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the keystone pipeline proposal is a great example really of why our process for evaluating the potential consequences of projects like this one is not only important, it's absolutely necessary. we simply cannot put expedience ahead of scientific facts regarding climate change, because as a country we've done that for far too long and now we're paying the price. earlier this year, as chair of the budget committee, i held a hearing on the impacts of climate change on our country. we heard testimony from business leaders and environmental experts, from industry leaders and even military officials, and their message was clear. the consequences of climate change are not hypothetical and they are not exaggerated. the impacts of human activity on our planet are real, they are significant and they're happening right now. the federal government, for example, spent three times more on disaster relief in the past decade than it did in the
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previous decade. and if we do nothing, continued climate change will result in more frequent and more intense episodes of extreme weather, just like we saw during hurricanes katrina and sandy. the u.s. department of transportation today sends about $22 billion a year to state and local governments just to help them keep their existing transportation infrastructure in good repair. but hotter temperatures and more frequent flooding will wash out roads and will put added stress on bridge supports and public transit systems and will require substantial additional federal investment. we know that an uptick in temperature and heat waves will reduce annual yields of major crop and call more livestock deaths. it will hurt farmers and agribusinesses, cause consumer food prices to rise and really create a ripple affect that will increase costs to u.s. taxpayers. and our military experts say that climate change will act as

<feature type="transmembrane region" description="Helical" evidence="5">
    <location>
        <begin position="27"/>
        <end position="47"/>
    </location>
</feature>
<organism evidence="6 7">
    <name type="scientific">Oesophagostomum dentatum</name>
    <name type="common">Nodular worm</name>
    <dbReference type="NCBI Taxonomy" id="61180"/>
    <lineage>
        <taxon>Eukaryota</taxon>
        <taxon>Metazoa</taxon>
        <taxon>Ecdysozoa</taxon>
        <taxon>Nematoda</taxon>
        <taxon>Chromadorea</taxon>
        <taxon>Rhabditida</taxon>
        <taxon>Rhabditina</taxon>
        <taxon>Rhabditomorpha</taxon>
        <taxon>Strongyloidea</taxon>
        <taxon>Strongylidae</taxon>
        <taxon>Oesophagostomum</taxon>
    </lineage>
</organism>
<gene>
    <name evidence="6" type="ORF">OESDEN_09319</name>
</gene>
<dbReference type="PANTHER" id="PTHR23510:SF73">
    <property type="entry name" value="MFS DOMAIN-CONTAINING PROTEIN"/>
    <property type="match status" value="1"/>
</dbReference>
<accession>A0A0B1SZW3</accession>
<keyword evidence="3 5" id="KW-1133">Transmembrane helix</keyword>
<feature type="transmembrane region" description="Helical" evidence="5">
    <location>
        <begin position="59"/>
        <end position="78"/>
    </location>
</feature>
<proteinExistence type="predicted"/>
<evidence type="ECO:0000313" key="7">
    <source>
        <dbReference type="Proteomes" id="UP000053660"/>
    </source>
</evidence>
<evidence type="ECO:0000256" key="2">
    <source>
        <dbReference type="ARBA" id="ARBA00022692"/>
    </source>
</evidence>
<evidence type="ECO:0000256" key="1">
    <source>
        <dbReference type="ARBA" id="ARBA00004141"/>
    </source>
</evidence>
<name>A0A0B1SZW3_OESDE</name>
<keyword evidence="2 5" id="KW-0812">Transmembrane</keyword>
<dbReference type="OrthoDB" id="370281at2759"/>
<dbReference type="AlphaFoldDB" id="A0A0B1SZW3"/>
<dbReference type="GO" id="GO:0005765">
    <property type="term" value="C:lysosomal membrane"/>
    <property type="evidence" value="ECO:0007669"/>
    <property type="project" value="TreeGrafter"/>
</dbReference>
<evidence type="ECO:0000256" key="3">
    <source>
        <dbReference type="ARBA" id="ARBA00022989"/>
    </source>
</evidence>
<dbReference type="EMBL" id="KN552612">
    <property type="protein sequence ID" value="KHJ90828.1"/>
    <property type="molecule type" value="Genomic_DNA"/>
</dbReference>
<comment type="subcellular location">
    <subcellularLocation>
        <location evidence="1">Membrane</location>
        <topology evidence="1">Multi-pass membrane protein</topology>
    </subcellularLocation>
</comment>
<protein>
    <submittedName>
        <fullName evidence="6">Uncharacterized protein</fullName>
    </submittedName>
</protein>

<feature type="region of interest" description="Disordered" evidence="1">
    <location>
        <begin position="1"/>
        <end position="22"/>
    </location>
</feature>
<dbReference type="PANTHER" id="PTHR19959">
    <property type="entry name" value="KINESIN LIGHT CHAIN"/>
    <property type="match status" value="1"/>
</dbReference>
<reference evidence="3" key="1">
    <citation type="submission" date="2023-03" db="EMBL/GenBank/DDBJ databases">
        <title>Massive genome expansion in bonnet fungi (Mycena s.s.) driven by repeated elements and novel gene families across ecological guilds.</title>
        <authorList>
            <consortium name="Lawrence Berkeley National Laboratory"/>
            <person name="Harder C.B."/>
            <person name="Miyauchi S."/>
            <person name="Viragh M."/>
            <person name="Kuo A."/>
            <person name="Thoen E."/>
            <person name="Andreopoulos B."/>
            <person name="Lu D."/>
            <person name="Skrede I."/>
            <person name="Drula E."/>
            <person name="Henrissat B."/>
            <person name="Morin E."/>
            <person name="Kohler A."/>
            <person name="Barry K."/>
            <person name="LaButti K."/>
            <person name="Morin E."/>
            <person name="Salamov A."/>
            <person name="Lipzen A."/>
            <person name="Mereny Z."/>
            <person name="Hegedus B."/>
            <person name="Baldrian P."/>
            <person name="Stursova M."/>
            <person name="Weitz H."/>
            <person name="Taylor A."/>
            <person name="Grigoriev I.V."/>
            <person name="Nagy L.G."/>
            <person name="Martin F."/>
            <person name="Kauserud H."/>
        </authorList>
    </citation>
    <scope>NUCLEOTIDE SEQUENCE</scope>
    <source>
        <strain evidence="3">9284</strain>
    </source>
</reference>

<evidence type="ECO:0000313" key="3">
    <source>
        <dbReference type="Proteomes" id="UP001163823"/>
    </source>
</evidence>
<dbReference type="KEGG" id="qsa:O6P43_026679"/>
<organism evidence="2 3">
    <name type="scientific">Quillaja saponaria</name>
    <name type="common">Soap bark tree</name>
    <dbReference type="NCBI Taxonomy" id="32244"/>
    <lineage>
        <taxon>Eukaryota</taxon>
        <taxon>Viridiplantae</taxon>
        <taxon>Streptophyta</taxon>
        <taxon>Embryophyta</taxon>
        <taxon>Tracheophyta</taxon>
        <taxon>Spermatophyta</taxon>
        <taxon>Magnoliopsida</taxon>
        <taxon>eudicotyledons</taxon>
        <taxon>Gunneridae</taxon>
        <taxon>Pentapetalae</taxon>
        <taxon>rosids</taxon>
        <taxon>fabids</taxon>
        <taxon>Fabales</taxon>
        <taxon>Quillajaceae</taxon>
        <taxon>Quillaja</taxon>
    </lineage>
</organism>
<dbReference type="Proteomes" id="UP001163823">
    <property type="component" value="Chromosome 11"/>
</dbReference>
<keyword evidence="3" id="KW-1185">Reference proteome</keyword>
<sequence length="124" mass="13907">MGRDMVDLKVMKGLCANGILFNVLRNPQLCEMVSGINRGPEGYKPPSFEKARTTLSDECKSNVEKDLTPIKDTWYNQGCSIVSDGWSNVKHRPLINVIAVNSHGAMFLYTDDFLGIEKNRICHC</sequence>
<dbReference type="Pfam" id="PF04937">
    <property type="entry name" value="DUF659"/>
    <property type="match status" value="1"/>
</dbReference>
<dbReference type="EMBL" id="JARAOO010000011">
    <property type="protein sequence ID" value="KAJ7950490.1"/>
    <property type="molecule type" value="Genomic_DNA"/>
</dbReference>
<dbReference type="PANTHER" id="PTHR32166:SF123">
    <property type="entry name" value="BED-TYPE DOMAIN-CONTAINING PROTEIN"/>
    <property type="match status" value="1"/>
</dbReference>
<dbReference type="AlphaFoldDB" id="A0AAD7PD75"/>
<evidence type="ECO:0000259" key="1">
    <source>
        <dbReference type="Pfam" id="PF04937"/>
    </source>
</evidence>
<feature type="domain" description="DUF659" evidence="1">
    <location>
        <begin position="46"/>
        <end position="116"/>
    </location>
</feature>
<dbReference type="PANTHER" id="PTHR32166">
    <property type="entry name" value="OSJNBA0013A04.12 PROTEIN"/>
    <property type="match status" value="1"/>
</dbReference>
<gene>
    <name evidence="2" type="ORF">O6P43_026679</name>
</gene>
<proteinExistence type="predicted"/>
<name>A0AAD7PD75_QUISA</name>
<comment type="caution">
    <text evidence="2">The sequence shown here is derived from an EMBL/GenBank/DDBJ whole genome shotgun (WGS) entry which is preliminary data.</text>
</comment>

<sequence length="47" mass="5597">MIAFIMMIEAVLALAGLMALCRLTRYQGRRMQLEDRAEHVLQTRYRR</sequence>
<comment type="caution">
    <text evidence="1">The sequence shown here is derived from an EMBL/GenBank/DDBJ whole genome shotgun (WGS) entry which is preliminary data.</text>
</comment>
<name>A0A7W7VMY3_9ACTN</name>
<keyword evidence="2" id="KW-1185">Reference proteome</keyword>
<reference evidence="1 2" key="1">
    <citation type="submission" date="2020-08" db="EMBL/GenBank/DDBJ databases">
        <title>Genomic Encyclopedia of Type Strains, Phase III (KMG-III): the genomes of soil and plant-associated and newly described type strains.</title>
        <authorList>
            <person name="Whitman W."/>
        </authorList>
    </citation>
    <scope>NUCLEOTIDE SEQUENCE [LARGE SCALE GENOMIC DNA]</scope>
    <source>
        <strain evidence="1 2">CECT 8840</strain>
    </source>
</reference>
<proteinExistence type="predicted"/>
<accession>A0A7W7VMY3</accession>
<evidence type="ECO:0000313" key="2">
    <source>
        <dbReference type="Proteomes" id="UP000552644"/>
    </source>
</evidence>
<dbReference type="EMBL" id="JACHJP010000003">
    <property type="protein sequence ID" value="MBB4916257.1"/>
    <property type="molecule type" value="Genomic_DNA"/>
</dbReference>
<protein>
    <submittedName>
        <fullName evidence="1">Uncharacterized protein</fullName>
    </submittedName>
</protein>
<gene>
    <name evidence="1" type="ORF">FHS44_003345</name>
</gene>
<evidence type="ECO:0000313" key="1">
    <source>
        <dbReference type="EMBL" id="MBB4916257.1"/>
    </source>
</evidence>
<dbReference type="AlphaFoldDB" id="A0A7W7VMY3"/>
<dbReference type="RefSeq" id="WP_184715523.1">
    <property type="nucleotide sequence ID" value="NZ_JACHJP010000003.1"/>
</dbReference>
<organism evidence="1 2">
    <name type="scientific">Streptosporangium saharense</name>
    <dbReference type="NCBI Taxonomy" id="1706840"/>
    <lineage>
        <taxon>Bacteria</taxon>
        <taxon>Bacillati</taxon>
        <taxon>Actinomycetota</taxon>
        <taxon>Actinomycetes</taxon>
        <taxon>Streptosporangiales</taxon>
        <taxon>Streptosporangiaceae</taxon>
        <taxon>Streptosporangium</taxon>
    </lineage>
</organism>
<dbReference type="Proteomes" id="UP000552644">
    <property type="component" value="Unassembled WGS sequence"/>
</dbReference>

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a catalyst for instability and conflict around the world, creating additional threats to our country and adding to the cost of protecting our nation's interests. so, mr. president, with all we already know about the impacts of climate change, how can we possibly move this project forward before we have a thorough understanding of the environmental impacts that will result from building the keystone pipeline. how can we force a decision that could very possibly make the impacts of climate change even worse? as a senator from the state of washington, i'm very proud of my work to protect the environment and i'm proud of my state's leadership in combating climate change. and even though the keystone pipeline would not run through my home state, washingtonians know well that the pipeline's impacts could quickly reach our communities from seattle to spokane. so, mr. president, i come to the floor today to oppose this legislation and i will continue to oppose any efforts in congress that ignores or brushes aside the environmental